Sunday's Meet the Press, featuring Republican National Committee Chairman Ken Mehlman, was another classic example of why host Tim Russert is fast becoming journalism's answer to the E-ZPass, that electronic tag that allows drivers to go through toll booths without having to stop. On the show today, Mehlman was allowed to distort, twist, manipulate, obfuscate and "disassemble" his way through every stop on the disinformation highway.
The key to the E-ZPass method is no follow-ups -- or lame follow-ups quickly abandoned. And Mehlman is a master at dealing with those. His technique? Just repeat or slightly rephrase his talking point, and trust that Russert will give up, wave him on and proceed to the next prepared question.
Early in the interview, Russert asks Mehlman if "the president has hit a wall with his domestic agenda? What's the problem?"
The RNC chair dances around the question so deftly his moves should be taught at Arthur Murray: "Tim, I don't think there's a problem," he responds, and then promptly changes the subject to Ronald Reagan before closing with an RNC commercial.
"Before we provided prescription drugs for Medicare, we were told it wasn't going to happen. Before the president was able to move forward with No Child Left Behind, we were told it was stalled. We just passed class-action reform for the first time in six years and that, too, was predicted not to happen."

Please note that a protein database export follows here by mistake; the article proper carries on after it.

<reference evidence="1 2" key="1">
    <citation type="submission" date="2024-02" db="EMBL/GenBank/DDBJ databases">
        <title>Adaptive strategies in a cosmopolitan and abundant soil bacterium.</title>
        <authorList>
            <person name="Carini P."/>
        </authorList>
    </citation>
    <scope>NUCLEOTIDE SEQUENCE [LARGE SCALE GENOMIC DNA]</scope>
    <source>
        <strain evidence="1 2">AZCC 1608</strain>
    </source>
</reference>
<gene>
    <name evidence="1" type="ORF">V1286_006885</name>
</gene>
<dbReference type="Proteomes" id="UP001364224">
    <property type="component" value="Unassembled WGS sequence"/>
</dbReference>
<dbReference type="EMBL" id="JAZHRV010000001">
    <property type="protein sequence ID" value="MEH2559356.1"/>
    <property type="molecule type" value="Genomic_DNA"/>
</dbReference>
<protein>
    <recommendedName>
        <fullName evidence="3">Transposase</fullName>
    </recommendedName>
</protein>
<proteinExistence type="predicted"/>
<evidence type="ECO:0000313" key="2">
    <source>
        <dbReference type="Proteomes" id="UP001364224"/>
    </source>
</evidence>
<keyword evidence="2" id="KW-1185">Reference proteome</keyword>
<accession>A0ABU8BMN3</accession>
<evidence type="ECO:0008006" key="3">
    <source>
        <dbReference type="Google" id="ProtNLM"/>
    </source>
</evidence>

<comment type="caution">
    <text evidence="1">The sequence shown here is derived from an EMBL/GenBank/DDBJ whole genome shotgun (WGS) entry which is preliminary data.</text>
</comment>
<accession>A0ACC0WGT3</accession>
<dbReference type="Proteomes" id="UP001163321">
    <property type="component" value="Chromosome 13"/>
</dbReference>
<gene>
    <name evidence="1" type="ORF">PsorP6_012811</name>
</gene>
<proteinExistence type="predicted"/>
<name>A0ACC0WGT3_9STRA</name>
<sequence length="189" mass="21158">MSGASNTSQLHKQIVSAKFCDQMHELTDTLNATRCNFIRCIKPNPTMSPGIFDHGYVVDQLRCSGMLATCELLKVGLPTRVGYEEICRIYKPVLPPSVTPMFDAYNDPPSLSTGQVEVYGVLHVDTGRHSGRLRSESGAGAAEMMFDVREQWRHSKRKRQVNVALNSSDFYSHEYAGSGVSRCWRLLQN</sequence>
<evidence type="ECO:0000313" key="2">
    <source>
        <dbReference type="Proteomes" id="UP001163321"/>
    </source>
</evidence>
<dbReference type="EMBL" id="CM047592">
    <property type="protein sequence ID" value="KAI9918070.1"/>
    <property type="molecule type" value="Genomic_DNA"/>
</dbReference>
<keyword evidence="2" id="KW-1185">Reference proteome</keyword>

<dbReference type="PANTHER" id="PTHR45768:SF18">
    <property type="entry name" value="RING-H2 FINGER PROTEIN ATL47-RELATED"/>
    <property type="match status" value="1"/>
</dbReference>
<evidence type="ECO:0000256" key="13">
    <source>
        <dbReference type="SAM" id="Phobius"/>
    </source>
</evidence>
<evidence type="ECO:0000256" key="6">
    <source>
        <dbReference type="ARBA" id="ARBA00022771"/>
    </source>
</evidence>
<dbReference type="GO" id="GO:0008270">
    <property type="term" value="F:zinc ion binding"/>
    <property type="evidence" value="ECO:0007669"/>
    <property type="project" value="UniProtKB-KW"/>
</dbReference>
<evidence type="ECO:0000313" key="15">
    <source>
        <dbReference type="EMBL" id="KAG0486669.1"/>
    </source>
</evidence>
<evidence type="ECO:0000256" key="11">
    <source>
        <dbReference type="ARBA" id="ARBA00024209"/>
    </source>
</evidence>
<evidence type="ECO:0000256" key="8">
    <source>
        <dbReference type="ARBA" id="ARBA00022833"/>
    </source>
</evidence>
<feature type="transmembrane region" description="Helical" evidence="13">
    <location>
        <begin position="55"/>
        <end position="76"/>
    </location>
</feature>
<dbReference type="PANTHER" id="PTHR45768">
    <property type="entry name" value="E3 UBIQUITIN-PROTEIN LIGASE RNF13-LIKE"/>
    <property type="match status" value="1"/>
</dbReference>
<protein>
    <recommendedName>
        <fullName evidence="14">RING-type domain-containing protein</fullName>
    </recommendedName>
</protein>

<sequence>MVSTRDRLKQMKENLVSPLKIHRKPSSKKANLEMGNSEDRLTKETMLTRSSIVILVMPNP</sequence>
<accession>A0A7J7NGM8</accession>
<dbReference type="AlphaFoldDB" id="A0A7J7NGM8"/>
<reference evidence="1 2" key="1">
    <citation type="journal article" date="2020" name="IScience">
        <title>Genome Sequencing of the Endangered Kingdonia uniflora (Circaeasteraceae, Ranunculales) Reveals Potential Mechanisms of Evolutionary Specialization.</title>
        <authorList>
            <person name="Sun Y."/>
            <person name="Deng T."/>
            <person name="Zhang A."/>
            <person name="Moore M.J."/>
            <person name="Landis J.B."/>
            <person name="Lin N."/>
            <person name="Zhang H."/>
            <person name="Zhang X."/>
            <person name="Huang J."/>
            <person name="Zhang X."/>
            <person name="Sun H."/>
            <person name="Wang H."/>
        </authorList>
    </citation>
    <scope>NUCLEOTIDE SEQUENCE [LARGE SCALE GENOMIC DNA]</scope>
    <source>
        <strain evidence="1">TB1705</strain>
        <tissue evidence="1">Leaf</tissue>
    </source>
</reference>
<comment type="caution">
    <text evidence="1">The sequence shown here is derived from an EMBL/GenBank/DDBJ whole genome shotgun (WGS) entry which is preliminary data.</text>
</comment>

If Russert were doing his job, he would have countered with some well-aired problems with these three accomplishments: The Medicare prescription drug plan was promised to cost under $400 billion over 10 years but now stands at $724 billion (and, in a stunning giveaway to the drug industry, the government gets no bulk-purchasing discount); the No Child Left Behind Act has been such a massively underfunded disaster that 12 states are considering legislation to get out of it; and the class-action "reform" will just make it harder for injured people to get a fair day in court.
But E-ZPass Russert mentions none of the above. Instead, he waves Mehlman through and moves on to stem cell research, about which Mehlman says: "This is the first administration ever that has funded with federal dollars embryonic stem cell research."
Does Russert bother to point out that this is not much of claim, since this is the first administration ever to have had the chance to fund embryonic stem cell research? Of course not. Mehlman is in the GOP Express Lane. No need to slow down for little things like facts.
Russert then switches to his pet interrogatory method: asking his guest for a reaction to a pointed quote from someone else -- in this case, former Republican Sen. John Danforth: "By a series of recent initiatives, Republicans have transformed our party into the political arm of conservative Christians. As a senator, I worried every day about the size of the federal deficit. I did not spend a single minute worrying about the effect of gays on the institution of marriage. Today it seems to be the other way around."